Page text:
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Entity Purchase (Stock Redemption)

In an entity purchase the business is the buyer of the departing owner’s business interest. (In the case of a corporation, the entity purchase is called a stock redemption.) An entity purchase is relatively simple. It’s the business’ obligation to make the purchase and the funding is coordinated through the business.

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Cross Purchase

This is an agreement between you and your co-owners. The business, as an entity, will not play a role in the buyout. At the time of triggering event, the surviving owner(s) will purchase the business interest of the departing owner.

The funding vehicle for a cross purchase sits outside of the business – therefore those funds should not be subject to business creditors.

In a major difference from the entity purchase, the basis of the remaining owner will be increased as the surviving owner(s) have personally purchased the departing owner(s) interest. Why is this important? With an increase in basis, future sales of the business interest could result in a smaller taxable gain.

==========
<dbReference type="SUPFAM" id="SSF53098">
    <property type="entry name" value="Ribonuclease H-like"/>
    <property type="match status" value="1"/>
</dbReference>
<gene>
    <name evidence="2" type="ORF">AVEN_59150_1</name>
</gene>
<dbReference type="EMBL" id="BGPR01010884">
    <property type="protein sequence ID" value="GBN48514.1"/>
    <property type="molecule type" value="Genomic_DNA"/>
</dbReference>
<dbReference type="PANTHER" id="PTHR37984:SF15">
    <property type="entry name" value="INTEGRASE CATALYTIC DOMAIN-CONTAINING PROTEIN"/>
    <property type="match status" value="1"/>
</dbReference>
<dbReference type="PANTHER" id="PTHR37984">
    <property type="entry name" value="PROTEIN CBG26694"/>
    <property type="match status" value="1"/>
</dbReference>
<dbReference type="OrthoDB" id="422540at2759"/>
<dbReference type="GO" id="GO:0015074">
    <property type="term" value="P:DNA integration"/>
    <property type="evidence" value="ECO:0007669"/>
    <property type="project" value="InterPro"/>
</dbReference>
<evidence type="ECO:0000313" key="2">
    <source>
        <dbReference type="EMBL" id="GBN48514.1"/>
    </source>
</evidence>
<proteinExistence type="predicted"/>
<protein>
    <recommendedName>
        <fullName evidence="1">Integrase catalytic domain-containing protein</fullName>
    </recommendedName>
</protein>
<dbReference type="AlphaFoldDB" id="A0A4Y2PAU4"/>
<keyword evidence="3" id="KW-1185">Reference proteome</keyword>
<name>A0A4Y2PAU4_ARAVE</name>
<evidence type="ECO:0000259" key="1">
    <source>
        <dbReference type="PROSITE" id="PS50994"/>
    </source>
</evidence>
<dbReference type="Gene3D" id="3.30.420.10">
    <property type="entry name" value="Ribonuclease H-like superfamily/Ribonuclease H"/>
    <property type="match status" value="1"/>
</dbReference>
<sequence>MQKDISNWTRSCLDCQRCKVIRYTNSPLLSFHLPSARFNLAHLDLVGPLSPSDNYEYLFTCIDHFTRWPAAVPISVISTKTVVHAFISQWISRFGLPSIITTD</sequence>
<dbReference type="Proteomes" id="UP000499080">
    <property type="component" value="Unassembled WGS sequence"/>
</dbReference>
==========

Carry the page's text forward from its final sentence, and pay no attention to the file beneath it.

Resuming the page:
Wait and see Buy Sell

This is a hybrid agreement that mixes the entity purchase and the cross purchase. The arrangement is really just a series of purchase options. Generally, the business will have the first option to purchase the interest of a departing owner. If the business declines, the other owners will have the option to purchase the business interest. (There may be additional options – the attorney drafting the document will advise you as to the most practical option plan.)

What are the benefits of a wait and see Buy Sell

This arrangement allows the parties to the agreement to delay making a final decision on how the buy sell will be structured until the triggering event actually occurs (hence, the “wait and see” title). When the triggering event occurs, the circumstances of the remaining owners and the business will be known and the surviving owner(s) will be able to decide the best way to structure the actual purchase. In either case, the departing owner will receive the specified price.

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One Way Buy Out

This is an agreement that is used when the buyer of the interest is a third party or key employee who doesn’t currently have an existing ownership interest. Under the agreement the buyer is legally obligated to purchase the owner’s business interest at the triggering event. A one way agreement is generally used for business’ that are owned 100% by one individual.

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